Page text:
MultisensoryIntegrationProject ID: 705391
Multisensory Integration in Time and Space
Total cost:EUR 183 454,80
EU contribution:EUR 183 454,80
Coordinated in:United Kingdom
Call for proposal:H2020-MSCA-IF-2015See other projects for this call
Funding scheme:MSCA-IF-EF-ST - Standard EF
In natural environments, the brain is typically bombarded with multisensory information. Animals must continually evaluate which of these multimodal cues should be associated with a single physical object, and which are separate. For example, when a rabbit hears footsteps and sees a blur, is the blur responsible for the footsteps, or are there two separate sources of danger? Animals use two types of information to make this decision: spatial correlations (are the footsteps and blur localized together) and temporal correlations (does the blur move in sync with the footsteps). Humans constantly perform these same operations. We use lip movements to help identify the words spoken by a friend, a subconscious process which becomes painfully apparent when watching a poorly dubbed movie. This may explain why psychological conditions such as autistic spectrum disorder and schizophrenia often present with deficits in audiovisual integration.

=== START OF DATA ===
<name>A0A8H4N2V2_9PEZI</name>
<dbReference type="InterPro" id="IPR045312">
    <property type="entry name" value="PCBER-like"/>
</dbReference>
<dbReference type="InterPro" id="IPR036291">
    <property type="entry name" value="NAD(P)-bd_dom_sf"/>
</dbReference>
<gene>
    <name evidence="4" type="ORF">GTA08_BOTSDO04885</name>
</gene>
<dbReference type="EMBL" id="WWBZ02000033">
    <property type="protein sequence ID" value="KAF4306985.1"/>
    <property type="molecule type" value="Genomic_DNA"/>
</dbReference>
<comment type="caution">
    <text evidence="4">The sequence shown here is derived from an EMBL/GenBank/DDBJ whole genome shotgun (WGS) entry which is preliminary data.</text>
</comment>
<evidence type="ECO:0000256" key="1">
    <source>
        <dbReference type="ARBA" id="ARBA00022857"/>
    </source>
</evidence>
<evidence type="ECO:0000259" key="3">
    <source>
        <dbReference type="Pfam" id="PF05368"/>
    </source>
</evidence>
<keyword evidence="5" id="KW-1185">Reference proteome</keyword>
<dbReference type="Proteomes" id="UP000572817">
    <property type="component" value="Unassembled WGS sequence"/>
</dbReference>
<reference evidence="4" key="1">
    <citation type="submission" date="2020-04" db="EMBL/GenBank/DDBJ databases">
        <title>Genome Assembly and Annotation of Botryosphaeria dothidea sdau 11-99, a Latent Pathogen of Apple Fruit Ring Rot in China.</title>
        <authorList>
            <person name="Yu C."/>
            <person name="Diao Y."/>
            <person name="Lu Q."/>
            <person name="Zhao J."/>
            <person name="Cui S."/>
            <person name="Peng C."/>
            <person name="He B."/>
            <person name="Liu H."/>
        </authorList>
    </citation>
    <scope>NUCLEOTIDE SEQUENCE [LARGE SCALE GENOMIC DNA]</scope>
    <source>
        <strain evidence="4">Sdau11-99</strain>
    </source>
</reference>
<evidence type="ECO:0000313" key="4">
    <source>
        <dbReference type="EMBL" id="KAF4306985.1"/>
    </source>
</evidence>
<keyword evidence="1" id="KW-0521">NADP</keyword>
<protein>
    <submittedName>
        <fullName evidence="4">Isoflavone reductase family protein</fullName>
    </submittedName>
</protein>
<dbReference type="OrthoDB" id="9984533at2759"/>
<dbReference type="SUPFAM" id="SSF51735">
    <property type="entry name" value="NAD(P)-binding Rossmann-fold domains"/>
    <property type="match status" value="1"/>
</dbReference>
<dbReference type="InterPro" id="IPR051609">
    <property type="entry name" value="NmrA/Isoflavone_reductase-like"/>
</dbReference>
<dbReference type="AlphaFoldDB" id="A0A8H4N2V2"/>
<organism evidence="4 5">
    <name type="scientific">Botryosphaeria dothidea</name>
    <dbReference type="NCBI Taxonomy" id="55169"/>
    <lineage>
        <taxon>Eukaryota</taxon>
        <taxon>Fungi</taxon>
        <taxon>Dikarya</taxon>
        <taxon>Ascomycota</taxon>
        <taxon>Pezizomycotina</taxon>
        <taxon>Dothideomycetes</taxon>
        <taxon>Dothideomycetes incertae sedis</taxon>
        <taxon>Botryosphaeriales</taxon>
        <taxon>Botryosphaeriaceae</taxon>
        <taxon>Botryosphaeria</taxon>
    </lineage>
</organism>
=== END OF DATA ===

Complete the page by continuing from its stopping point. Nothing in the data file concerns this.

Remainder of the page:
Despite the ethological and medical significance of multisensory integration, little is known about the underlying neural mechanisms. However, I believe the behavioral repertoire of the mouse, combined with new technological advances, provides an unprecedented opportunity to answer this fundamental research question. With recent developments in calcium imaging and optogenetic techniques, it is now possible to record and manipulate neural activity across the majority of mouse cortex. I will develop novel behavioral tasks for the mouse which require multisensory integration in space or time. By recording or perturbing cortical activity during these behaviors, I will determine the roles of individual neurons, neural populations, and cortical regions in multisensory integration.
I will perform these experiments in the Cortical Processing Laboratory at University College London, led by Professors Kenneth Harris and Matteo Carandini.
EU contribution: EUR 183 454,80
WC1E 6BT LONDON